Some election day sermons


In the olden days, it was customary for pastors to preach election day sermons, an opportunity to instruct the flock in the Biblical principles that should inform the exercise of their franchise. The practice is enjoying something of a revival. The best election sermon is not one marked by blatant advocacy for or against a candidate but by calling the congregation to consider first principles: For what purposes did God establish human government? What is its proper place among God's ordained institutions, such as the church and the family? Christians in New Testament times were persecuted and didn't have the right to participate in imperial Roman politics (not that anyone else had the right) -- how then should we conduct ourselves in a nation where we do have such rights?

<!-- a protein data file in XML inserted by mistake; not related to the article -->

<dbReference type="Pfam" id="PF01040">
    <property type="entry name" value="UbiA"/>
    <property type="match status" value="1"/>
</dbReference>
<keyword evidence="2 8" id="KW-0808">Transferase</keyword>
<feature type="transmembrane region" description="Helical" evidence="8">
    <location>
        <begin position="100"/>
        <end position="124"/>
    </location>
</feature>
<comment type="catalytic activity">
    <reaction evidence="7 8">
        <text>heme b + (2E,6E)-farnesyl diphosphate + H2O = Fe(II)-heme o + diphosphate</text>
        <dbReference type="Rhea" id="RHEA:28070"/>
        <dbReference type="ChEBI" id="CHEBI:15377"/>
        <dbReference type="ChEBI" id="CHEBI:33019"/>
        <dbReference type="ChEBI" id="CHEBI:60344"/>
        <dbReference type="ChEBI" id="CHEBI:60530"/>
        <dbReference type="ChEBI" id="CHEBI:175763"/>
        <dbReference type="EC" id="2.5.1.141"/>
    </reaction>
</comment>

Christians have tended to oscillate between radical activism and pietistic apathy. The Oklahoma Council for Policy Analysis has posted a fascinating speech by Graham Walker, delivered to a chapel service at Oklahoma Wesleyan University. Walker seeks to guide the listener to steer a course between the two extremes. No time to comment, but you will find it here.

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This page contains a single entry by Michael Bates published on November 1, 2004 11:45 PM.

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